• Having sufficient time to spend with my family is one of my primary motivators of pursuing Financial Independence. Unfortunately, my work is more demanding than yours was (50+hrs / wk) and studying for a professional qualification, leave little time for play.

    Your article is a great motivator of how things should be, once you get your financial life in order. Thanks!

  • Kids definitely = NPV negative undertaking. That’s why no one in a modern society ever (nor should they) have kids for economic reasons. I know I bring my mom a lot of joy and pride, but I’m probably the biggest NPV-negative decision she has ever made in her life. Education, lost career opportunities, extracurricular activities are all costs that add up. Thank goodness she loves me.

    • From a strictly financial perspective, ours are at least slightly NPV negative. But I’m not sure how to value the “joy and pride” and entertainment value of kids. Of course then I would have to assign a cost to my labor to care for them. 🙂

  • I’m afraid of how expensive kids are, but my decision to have them or not will definitely not be based primarily on finances. We will likely have children before we reach financial independence, but I’d like to at least work at home like I do now. It’s such a scary thing to think about though — an 18+ year commitment is pretty serious stuff!

    • It’s a big step for sure. And I think the “go/no-go” decision on kids comes down to primarily non-financial concerns. It’s a huge lifestyle question and money is really secondary. There’s always a way to avoid spending money when you have kids, but the 18 year commitment can’t be avoided as easily.

  • Nice post Root… but I’m still glad my impending ER is a kid-free one.

    • Hey, nothing wrong with the kid free lifestyle! I have a post coming out tomorrow on a kid free couple and the high adventure lifestyle they enjoy. I feel like my last two posts on early retirement and kids could be complemented with a “retire early and child-free?” post to provide some balance to the kids vs. no kids question.

  • I know that childcare is one of the largest expenses in households where both parents work. It’s great to cut that out, plus all the other savings you’ve mentioned!

  • I love this post! Although both my wife and I work still we have never had to pay for child care, which has been a big savings for us, of course to do that we also had to miss out on some career opportunities. It’s amazing how much daycare can cost, especially with multiple kids! In the early days we worked opposite schedules, and over time my employment turned into seasonal work and she developed her job to the point where she has flexible scheduling. In the months I do work, she drops her hours down to spend more time with the kids, and in the months I don’t work she picks up more hours. It’s MUCH easier now that all our kids are in school. We both essentially work “part time” and are able to spend more time with our kids than most parents.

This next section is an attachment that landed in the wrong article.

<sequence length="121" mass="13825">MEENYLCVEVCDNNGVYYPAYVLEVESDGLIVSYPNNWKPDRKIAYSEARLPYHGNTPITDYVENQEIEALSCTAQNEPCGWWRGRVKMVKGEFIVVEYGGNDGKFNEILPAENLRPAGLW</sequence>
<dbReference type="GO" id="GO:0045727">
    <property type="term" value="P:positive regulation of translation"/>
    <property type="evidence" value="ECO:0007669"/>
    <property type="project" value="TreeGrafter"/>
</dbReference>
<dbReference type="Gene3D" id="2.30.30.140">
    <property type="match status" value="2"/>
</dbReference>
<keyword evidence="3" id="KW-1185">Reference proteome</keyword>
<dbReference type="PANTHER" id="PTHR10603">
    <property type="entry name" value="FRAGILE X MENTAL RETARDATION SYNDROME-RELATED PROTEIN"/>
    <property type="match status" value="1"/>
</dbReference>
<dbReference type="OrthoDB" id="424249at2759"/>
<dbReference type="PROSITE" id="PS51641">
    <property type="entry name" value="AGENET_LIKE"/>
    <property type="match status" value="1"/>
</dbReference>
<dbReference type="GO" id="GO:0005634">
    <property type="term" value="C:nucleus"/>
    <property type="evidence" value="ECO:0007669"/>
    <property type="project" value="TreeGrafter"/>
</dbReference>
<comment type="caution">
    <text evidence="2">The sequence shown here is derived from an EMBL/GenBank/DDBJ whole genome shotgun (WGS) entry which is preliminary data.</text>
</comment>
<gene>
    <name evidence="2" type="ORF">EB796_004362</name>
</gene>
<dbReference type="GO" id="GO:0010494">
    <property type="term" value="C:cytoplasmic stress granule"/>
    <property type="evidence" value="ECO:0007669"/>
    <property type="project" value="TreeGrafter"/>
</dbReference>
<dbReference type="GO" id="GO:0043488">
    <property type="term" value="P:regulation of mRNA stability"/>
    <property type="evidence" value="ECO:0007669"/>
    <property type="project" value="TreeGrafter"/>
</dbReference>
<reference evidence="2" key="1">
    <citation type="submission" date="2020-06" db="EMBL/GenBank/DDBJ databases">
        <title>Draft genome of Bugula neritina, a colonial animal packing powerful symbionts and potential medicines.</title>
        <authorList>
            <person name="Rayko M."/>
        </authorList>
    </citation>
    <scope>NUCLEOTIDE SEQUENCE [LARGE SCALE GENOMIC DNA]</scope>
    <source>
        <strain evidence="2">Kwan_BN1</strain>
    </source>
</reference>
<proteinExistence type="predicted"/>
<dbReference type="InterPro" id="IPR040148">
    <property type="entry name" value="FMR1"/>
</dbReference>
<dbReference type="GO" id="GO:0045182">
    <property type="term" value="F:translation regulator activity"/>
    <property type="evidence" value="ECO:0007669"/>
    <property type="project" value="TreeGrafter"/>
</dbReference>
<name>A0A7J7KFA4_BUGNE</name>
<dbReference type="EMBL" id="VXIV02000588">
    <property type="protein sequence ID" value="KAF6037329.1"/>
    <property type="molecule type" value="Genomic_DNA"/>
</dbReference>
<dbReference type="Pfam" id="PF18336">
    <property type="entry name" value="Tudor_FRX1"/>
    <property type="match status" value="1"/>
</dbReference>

• Sounds pretty ideal. We relied on Mrs. RoG’s mom for childcare when the kids were too young for school. Even though she’s family, we still paid her for helping out.

      Glad to hear your schedules were flexible enough to avoid childcare. A few kids in daycare can equal the salary at some jobs when you factor in taxes and work-related costs.

  • Love the idea of “slow travel”. We hope to do a bit of that once we have kids. My wife and I are not really into the 1 week Disney adventure. More the 1 month in a small town in Italy adventure. (Or maybe Buck has the right idea and we’ll do Spain!)

    • Sounds like a plan! We almost chose Spain for our summer trip with the kids. I think the one week in Disney blitzkrieg with our 3 kids would be pretty rough. For the kids and adults.

  • I am an older Dad. I have a lot more freedom to be my son’s father, to give to him everything that I never had when I was a kid. There is something very special about living your second childhood through your son. You and he are one, of the same flesh, of the same body. The love grows enormously. There is no limit. You can’t buy love. It cannot be manufactured except by time and effort filled with true devotion. But I waited until I had financial independence and wherewithal before I had kids. I realize this may not be available to others who made various commitments earlier in life.